post #10 of 31
Rick , I used a 200 # propane tank for my vertical ...it's 22 inches in diameter...I had it sand blasted inside n out to remove the old paint ...rust and nasties ...seasoned it and am doing it's maiden smoke right now as I type ....here's a pic...hope it helps
post #11 of 31
Chadpole A tank is a tank, as neer as i figured you got around 220 gallon
post #12 of 31
Peculiarmike, don't want to hijack this thread, but thanks for the info. Makes me feel better about Beula, guess I have been listening to the others too much. It's worth some rep points.
post #13 of 31
Try this link for a more precise calculation, but who cares if it is laying down or standing up - smokebuzz is pretty close at 220 gallons.

post #14 of 31
I agree with you on that. It is too much to figure with that formula. I not that good in algebra or trigonometry(sp) whatever,,,I am satisfied. Thanks
alot. It smokes some good Q and that is all that matters to me. People love to sit around it while I cook to smell that smoke. I can crank that thing up sometimes without cooking anything and within 30 minutes someone will pull in the yard wanting to know what's for supper. I recently rigged it up to run propane with (2) pieces of black gas pipe 5 foot long each. Then I scored it with the sawzall an inch apart. Plumbed the two pipes into two elbows to a single pipe. Then I cut the venturi off the back of a cast iron burner. I welded it to that pipe going through a hole in the front of the tank and put a propane tank and high output regulator on it. I
turn that shutoff valve on the hose a little over half way and I have a blue flame about 9 inches high and 9 inches wide. It takes me twenty minutes to get that tank to 550 degrees as big as it is. Now I have a stick burner,charcoal,or gas. I put a sheet of 3/8 inch plate above the gas pipe and that acts as a baffle for the flame. The juices vaporize when they hit the plate. Sorry for the long explanation,I'll stop now.........Thanks again
post #15 of 31
Absolutely. Why not? There are a bunch of them out there and people are not keeling over in droves from eating what comes out of them. I've seen a lot of smokers built from old heating fuel oil tanks.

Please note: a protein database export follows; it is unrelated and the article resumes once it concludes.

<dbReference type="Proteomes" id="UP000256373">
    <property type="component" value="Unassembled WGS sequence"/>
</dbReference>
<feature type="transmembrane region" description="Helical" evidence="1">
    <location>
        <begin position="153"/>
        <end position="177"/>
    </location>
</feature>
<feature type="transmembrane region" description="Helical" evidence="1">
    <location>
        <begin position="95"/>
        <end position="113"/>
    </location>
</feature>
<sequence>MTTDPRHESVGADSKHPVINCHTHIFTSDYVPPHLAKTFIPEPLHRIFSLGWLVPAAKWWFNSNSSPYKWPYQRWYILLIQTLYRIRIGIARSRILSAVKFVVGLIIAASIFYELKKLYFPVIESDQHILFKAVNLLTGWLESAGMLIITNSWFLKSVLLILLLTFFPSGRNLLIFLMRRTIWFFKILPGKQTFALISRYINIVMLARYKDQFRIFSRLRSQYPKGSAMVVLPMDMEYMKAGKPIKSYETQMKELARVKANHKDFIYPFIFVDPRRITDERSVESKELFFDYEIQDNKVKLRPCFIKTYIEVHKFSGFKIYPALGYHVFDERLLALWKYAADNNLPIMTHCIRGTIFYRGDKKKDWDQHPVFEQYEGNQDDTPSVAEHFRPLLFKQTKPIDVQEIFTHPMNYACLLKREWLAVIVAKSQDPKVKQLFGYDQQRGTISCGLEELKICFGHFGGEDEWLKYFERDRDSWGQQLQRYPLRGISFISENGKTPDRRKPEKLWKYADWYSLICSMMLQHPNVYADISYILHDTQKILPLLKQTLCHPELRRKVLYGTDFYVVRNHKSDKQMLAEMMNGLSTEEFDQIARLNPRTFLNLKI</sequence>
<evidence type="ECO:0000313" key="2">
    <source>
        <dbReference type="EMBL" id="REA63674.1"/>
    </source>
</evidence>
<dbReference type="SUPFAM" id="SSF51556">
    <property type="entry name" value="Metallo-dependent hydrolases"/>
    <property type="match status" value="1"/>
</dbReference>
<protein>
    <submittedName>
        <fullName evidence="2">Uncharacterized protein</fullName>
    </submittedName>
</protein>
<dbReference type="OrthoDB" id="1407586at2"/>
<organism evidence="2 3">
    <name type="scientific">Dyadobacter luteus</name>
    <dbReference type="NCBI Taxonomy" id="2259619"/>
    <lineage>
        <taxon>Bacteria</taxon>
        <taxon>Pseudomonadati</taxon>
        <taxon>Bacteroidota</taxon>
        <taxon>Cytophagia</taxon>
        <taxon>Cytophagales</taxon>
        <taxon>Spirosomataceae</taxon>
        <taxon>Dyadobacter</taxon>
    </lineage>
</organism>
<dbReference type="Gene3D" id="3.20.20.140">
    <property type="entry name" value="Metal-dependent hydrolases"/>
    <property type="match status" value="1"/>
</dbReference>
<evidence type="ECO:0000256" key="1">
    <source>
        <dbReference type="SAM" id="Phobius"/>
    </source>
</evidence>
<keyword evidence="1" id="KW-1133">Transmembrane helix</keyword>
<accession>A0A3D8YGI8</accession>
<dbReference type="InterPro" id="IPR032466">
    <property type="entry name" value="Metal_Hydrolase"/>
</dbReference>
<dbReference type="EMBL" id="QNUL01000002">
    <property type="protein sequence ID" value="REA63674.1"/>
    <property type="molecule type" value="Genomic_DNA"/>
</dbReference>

Once any physical residue is removed, by whatever means, and the tank is burned out there is nothing there to cause any harm. There is certainly no residue of any sort "in the pores" of the metal, cause it does not have "pores".

Folks today rarely investigate or check the facts, they are SO easy.
post #16 of 31
Steve, you got nothing to worry about regarding Beula. I ate some fine Q off Beula and I ain't dead yet from it. I'd sure eat it again tomorrow too! I still remember the smell of that fine cherry smoke when we pulled in to The Gathering.
Ain't Skeeered! As they say down in the Ozarks. biggrin.gif
post #17 of 31
All I got to say is Heck Yeah! Today woulda been better, but tomorrow is good... gimme some more ribs PDT_Armataz_01_34.gif
post #18 of 31
The internal dimensions of the tank would be needed to arrive at an accurate volume, however...we'll work from the dimensions given...

The formula to determine the volume would be:

So...The tank you built your smoker from would have been about 220 gallons!...

Hope this helps...

Until later...
post #19 of 31
Thread Starter 


Thanks to all for the info. I will get both tanks and build away. I will post pics when I am done but have no idea when that will be. I will have more ?'s down the road I am sure of that. I have faith that any question about building a smoker or using it when finished can be answered here. Thanks again and have a goood day.

post #20 of 31
This is great. Thanks for your help. I could have never figured it out myself even with the formula. I ain't that smart,LOL.